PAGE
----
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HRQoL in Advanced Soft Tissue Sarcoma Patients Treated With Chemotherapy.

The safety and scientific validity of this study is the responsibility of the study sponsor and investigators. Listing a study does not mean it has been evaluated by the U.S. Federal Government. Know the risks and potential benefits of clinical studies and talk to your health care provider before participating. Read our disclaimer for details.
 
ClinicalTrials.gov Identifier: NCT03621332
Recruitment Status : Recruiting
First Posted : August 8, 2018
Last Update Posted : August 13, 2018
Sponsor:
Collaborator:
Institute of Cancer Research, United Kingdom
Information provided by (Responsible Party):
Royal Marsden NHS Foundation Trust

Brief Summary:
The benefits of cancer treatments, such as chemotherapy, are traditionally measured by outcomes such as progression free survival and overall survival. The degree to which treatments affect symptoms of disease, patient functioning and HRQoL are rarely measured or incorporated in the main endpoints of large-scale clinical trials. Systemic treatments for the majority of patients with advanced STS are not curative but aim to improve patients' HRQoL through reduction of symptoms, slowing or halting disease progression, and may extend life for some patients. Despite this, there is little research into the impact of chemotherapy on HRQoL for advanced STS patients. In order for patients to make an informed decision about chemotherapy and the predicted effects on all aspects of their lives, clinicians should be able to provide data on HRQoL. This will also enhance the shared decision-making process between clinicians and their patients. Given that survival benefits of treatment beyond 2nd line chemotherapy are marginal, and HRQoL data are lacking for patients treated with third line systemic treatment, simultaneous collection of HRQoL data in patients treated with 1st and 3rd line chemotherapy will enable assessment of the course of HRQoL in patients at the beginning, and further along, their treatment trajectory. After discontinuation of 1st or 3rd line chemotherapy, all patients will be followed up at 2-3 month intervals to determine trajectory of quality of life over time, irrespective of whether or not they receive subsequent line(s) of chemotherapy.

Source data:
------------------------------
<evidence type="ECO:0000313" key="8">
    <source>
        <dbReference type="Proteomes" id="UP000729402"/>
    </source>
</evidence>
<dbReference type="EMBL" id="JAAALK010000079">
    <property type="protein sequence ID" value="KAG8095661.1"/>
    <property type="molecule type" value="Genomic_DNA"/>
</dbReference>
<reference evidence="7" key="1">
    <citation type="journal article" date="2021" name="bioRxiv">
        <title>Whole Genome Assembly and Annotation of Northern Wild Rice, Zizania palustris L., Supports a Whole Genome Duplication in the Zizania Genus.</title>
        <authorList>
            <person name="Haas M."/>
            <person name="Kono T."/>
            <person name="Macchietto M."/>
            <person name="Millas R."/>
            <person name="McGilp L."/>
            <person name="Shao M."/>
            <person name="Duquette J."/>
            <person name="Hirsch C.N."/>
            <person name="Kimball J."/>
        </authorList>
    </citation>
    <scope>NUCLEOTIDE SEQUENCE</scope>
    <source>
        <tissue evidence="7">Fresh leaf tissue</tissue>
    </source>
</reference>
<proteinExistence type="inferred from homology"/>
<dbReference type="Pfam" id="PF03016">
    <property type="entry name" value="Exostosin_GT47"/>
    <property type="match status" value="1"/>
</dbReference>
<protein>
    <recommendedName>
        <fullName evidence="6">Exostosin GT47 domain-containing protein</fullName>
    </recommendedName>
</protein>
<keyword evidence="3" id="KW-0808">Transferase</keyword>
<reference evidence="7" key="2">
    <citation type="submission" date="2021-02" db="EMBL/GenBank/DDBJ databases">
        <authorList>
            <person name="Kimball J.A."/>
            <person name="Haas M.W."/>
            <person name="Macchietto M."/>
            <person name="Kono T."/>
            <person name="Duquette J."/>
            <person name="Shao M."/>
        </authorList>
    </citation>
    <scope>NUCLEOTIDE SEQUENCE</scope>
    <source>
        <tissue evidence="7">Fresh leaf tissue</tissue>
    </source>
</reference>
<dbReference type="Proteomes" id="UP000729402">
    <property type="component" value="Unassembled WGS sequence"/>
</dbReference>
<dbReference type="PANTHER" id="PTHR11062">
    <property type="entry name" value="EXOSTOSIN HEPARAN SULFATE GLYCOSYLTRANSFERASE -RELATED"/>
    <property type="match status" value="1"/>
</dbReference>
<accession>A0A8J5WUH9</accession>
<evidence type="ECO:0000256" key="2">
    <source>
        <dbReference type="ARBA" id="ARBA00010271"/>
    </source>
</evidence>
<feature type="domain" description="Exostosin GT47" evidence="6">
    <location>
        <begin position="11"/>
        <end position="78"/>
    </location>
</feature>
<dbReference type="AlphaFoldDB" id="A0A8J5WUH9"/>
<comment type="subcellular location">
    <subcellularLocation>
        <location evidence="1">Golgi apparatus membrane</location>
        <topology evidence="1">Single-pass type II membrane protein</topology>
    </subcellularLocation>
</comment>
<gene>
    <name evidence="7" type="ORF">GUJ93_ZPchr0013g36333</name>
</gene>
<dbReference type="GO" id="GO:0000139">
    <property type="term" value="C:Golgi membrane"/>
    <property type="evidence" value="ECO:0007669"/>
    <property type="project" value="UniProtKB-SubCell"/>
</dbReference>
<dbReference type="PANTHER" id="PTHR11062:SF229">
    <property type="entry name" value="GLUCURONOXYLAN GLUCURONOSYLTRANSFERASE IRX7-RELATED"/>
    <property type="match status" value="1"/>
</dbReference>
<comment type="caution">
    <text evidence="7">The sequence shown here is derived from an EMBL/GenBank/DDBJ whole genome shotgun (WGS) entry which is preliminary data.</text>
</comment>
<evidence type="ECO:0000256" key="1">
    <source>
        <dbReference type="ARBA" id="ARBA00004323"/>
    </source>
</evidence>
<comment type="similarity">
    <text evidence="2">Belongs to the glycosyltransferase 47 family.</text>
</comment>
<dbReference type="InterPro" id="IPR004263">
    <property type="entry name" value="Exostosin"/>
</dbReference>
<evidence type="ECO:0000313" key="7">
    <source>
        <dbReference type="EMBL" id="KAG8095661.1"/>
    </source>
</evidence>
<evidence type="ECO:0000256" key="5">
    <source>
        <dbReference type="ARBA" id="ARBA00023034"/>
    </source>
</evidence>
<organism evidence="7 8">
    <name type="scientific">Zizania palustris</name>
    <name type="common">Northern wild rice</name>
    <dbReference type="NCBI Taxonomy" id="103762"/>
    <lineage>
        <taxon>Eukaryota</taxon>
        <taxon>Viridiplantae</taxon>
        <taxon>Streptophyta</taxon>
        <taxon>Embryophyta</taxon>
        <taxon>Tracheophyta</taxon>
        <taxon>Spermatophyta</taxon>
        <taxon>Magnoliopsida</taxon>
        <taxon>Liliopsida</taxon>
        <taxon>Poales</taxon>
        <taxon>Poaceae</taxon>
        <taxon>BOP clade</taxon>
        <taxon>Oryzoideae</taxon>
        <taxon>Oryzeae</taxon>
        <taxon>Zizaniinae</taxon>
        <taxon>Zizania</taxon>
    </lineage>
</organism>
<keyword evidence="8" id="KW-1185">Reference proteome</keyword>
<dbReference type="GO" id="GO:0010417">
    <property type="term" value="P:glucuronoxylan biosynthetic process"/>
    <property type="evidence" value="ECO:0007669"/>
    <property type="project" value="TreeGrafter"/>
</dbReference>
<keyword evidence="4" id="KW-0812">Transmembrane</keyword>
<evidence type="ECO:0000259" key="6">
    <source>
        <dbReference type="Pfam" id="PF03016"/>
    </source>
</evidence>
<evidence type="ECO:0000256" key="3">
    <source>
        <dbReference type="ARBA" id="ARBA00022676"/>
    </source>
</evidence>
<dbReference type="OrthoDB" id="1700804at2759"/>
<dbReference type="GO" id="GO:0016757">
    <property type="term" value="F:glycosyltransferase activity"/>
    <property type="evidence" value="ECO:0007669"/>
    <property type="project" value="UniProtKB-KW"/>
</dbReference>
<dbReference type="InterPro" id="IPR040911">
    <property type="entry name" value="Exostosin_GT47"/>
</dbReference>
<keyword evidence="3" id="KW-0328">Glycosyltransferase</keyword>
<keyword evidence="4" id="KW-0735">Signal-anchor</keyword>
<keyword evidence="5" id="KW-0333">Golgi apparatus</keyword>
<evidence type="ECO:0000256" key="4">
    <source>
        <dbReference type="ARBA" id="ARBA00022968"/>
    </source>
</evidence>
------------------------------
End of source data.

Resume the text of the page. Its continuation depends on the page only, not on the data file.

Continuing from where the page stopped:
Condition or disease Intervention/treatment
Quality of Life Other: Questionnaire

Detailed Description:

Eligible patients with advanced soft tissue sarcoma will be introduced to this study by their hospital consultant during their routine outpatient appointment. Before deciding if he/she would like to take part, the patient will be provided with a patient information sheet which describes the study in detail. Participation in the study is entirely voluntary and their care will not be affected if he/she chooses not to take part.

The patient information sheet explains that this study involves completing regular questionnaires online, or by paper-and-pencil, about health-related quality of life, expectations of treatment, preferences for making treatment choices and thoughts at the end of chemotherapy.

If a patient agrees to take part, he/she will be asked to sign an informed consent form indicating their willingness to participate. Each patient will be given unique login details to complete the consent form online using the PROFILES website. If he/she prefers to receive paper versions of the questionnaires and complete a paper version of the informed consent form.

After informed consent has been given, each patient will be asked to complete the first questionnaire. This will take around 15-20 minutes to complete. Further questionnaires are completed every time the patient attends hospital for treatment with chemotherapy (each cycle). These questionnaires will take around 10-15 minutes to complete. Most patients have a maximum of six cycles of chemotherapy and therefore will complete six questionnaires during treatment. At the end of chemotherapy, patients will complete one further questionnaire. During follow-up patients will be asked to complete questionnaires online (or by paper) at home every 2-3 months. The maximum time a patient will participate in the study is 2 years.

Only after a participant has given consent, the research team will collect information for their medical files such as the date of their cancer diagnosis and any previous treatments received. This information will be linked to the questionnaire data at the end of the study, in order to analyse whether it is associated with health-related quality of life.

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Study Type : Observational
Estimated Enrollment : 132 participants
Observational Model: Cohort
Time Perspective: Prospective
Official Title: The HOLISTIC Study: Health-related Quality Of Life in Patients With Advanced Soft Tissue Sarcomas Treated With Chemotherapy
Actual Study Start Date : February 23, 2018
Estimated Primary Completion Date : April 2021
Estimated Study Completion Date : April 2021

Resource links provided by the National Library of Medicine


Group/Cohort Intervention/treatment
Questionnaire adminstration
All patients who participate will complete questionnaires
Other: Questionnaire
Online/paper questionnaires




Primary Outcome Measures :